culture & community travel

Throw Another Shrimp on the Barbie?

by Cheney — May 19, 2015

I’m inspired today by Briana’s myth-busting post, partly because I’m also from a country fond of cultural appropriation (besides adopting any national holiday that involves drinking, we also enjoy claiming people/things from New Zealand as our own – most notably Russell Crowe and lamingtons). But mostly, I feel that Australia itself is an oft-mythologised place that could do with a little international frankness. So if you’ve ever thought of visiting (do it!), here’s a little primer:

Lamington cake

A delicious lamington. Bugger off, New Zealand – it’s ours now.

Myth No.1 –  Kangaroos: Australia’s National Transport System

We have a metric tonne of these furry, bouncy, adorable traffic obstacles. Even in the capital city where I live, they’ll show up on your morning jogging trail, your twilight commute home and occasionally, when grass is scarce in the nature reserves, in your actual backyard.

But despite them being present on the roads as a hazard, we have yet to harness them for the purposes of getting from A to B. We mostly make do with cars, buses, and even though a fully-grown adult has no business on one, kick scooters.

Myth No.2 –  “Mate” is a delightful term of endearment

It’s true the word “mate” sounds friendly, but Australian vernacular is so often geared in that direction that you often need an extra layer of meaning to work out what’s really going on. Context is everything, much like the way “Bless your heart” in the South of the U.S can be a murmur of sympathy, or a cutting insult.

Common modes of usage are: for surprising situations when other words fail you (“Maaaaaate”), a description of a person you’re friendly with (“My mate up in Queensland’s got a wallaby he wants to sell you”) and a curt address from a stranger who’s extremely unhappy with you (“Look here mate, you’ve just spilled my beer”). Any time emphasis is placed on the word, it’s a good hint that the person speaking does not, in fact, consider you their mate. Tread carefully.

Myth No.3 – We’re all blonde, tanned surfers

I won’t deny we’re an extremely attractive nation of people. Modest, too. But when travelling, I’ve often had trouble convincing people of my Australian-ness. “But you’re so pale!” they exclaim. “Surely you must be British!” So it’s worth pointing out that Australians come in all shades, not just bronze. This is because we’re not all 5 minutes from a beach. Some of us live at least an hour and a half away.

There is absolutely no shade on this beach anywhere. Ugh.

There is absolutely no shade on this beach anywhere. Ugh.

Anyway, if you lived in a country positioned directly under a hole in the ozone layer, you’d probably want to wear a hat most of the time too. And sunglasses. Oh, and maybe a light kaftan, just to make sure you’ve got everything covered.



Myth No.4 – Eat Vegemite the same way you’d sneak a spoon of Nutella from the jar.

Every non-Australian person I’ve met who’s claimed to have been introduced to our nation’s favourite Vitamin-B-enriched spread and hated it, is doing it wrong. I’m not just saying this because I happen to have a soft spot for it (after all, it does put a rose in every cheek). It’s because, inevitably, the story of how they tried it either involves knocking back a fist-sized clump of it, or being tricked into tasting it with the premise that it was some variant of chocolate.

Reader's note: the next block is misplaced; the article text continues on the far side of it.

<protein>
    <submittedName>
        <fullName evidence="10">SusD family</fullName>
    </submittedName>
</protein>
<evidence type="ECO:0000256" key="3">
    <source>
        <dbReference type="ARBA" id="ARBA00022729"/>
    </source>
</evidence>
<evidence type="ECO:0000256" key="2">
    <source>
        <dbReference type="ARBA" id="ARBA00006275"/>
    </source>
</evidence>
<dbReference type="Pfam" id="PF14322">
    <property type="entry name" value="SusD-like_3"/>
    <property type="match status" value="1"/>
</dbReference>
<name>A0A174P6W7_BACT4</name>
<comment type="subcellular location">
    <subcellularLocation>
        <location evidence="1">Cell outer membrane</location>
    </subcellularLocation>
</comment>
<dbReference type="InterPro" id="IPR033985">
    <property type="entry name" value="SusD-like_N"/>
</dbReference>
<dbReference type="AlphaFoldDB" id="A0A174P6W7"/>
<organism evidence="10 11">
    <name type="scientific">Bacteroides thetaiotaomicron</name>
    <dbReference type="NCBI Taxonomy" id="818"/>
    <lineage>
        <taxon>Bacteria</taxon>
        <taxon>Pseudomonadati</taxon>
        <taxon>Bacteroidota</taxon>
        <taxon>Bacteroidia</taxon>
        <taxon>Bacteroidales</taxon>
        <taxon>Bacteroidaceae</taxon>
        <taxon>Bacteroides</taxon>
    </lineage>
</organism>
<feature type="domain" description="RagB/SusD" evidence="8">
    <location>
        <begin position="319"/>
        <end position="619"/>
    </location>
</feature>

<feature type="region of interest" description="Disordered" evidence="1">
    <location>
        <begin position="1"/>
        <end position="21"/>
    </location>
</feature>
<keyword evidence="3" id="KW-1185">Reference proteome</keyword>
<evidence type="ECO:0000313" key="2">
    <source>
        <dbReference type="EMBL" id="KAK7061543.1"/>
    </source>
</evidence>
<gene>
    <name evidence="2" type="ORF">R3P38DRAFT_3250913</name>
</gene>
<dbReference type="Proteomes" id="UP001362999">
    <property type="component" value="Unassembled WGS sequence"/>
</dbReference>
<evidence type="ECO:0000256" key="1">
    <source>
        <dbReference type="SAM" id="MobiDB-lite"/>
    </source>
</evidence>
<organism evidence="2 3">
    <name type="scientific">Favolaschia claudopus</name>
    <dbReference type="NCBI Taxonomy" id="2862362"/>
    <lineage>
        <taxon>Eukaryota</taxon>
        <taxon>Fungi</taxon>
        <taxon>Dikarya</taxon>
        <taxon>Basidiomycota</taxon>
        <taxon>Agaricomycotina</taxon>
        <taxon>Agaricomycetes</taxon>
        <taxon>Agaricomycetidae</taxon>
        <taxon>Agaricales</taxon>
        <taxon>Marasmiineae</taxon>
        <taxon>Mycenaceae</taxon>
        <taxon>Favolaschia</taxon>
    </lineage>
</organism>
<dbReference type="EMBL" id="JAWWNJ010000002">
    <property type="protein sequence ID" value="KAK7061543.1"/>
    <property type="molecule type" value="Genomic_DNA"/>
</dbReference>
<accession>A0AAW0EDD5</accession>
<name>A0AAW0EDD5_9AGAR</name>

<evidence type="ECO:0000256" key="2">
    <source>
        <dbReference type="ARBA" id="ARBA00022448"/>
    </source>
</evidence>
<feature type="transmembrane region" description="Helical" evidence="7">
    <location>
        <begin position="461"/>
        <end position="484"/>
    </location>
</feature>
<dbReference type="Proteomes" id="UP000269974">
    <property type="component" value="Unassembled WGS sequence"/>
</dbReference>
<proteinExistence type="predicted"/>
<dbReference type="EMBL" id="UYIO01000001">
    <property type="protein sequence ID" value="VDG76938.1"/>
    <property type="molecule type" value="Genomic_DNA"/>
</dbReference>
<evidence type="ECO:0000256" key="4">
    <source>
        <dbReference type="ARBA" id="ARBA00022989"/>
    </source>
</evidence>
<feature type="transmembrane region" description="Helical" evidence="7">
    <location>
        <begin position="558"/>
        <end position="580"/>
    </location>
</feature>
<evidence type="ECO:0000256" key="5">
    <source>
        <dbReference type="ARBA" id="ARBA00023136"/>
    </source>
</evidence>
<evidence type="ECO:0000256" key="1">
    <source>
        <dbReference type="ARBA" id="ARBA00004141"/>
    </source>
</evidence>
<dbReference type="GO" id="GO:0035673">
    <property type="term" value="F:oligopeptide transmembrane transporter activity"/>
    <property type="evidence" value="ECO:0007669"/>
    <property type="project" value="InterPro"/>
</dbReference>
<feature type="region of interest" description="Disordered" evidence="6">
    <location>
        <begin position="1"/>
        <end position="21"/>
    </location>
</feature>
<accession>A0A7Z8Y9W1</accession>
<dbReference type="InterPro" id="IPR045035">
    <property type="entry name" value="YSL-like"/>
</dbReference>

Imagine someone handing you a shot glass of what you assumed was chocolate syrup, and it turned out to be soy sauce. Not so delicious, huh? This is because soy sauce is deeply savoury, and so is Vegemite. For that reason, it is best used sparingly. My professional advice? Grab a slice of freshly toasted sourdough, spread on a very thin layer of Vegemite, then top with a generous amount of sliced or mashed ripe avocado. The Vegemite does the job of seasoning the avocado without needing extra salt or pepper, and you’ve just made yourself a very Australian snack.

Myth No.5 – Australia is crawling with things, big and small, that are just itching to kill you

Oops, sorry. This one’s not actually a myth.

It wasn’t until I grew up and had friends who lived in Europe that I realised there are countries that have forests you can walk barefoot in. I grew up in a place where going on a hike wearing shorts was taking your life into your hands. Want to swim at that beach? Nope. Full of deadly jellyfish, not to mention the riptides and blue-ringed octopus. Oh, ok – how about this nice river then? Sure, if you want to be eaten by a crocodile. Right, guess I’ll just hang around a city then. Mind the advancing hordes of redback and funnel web spiders.

My boyfriend and I were once laughed out of a beer garden in Amsterdam when we flipped out about the wasp that had just landed on our table. We had to explain to the giggling bartender we have a relationship with wasps in Australia roughly equal to “kill them before they kill you.” He didn’t get it.

My advice to you? Stay indoors, eat your Vegemite and avocado toast and enjoy all the bounteous wonder my country has to offer.

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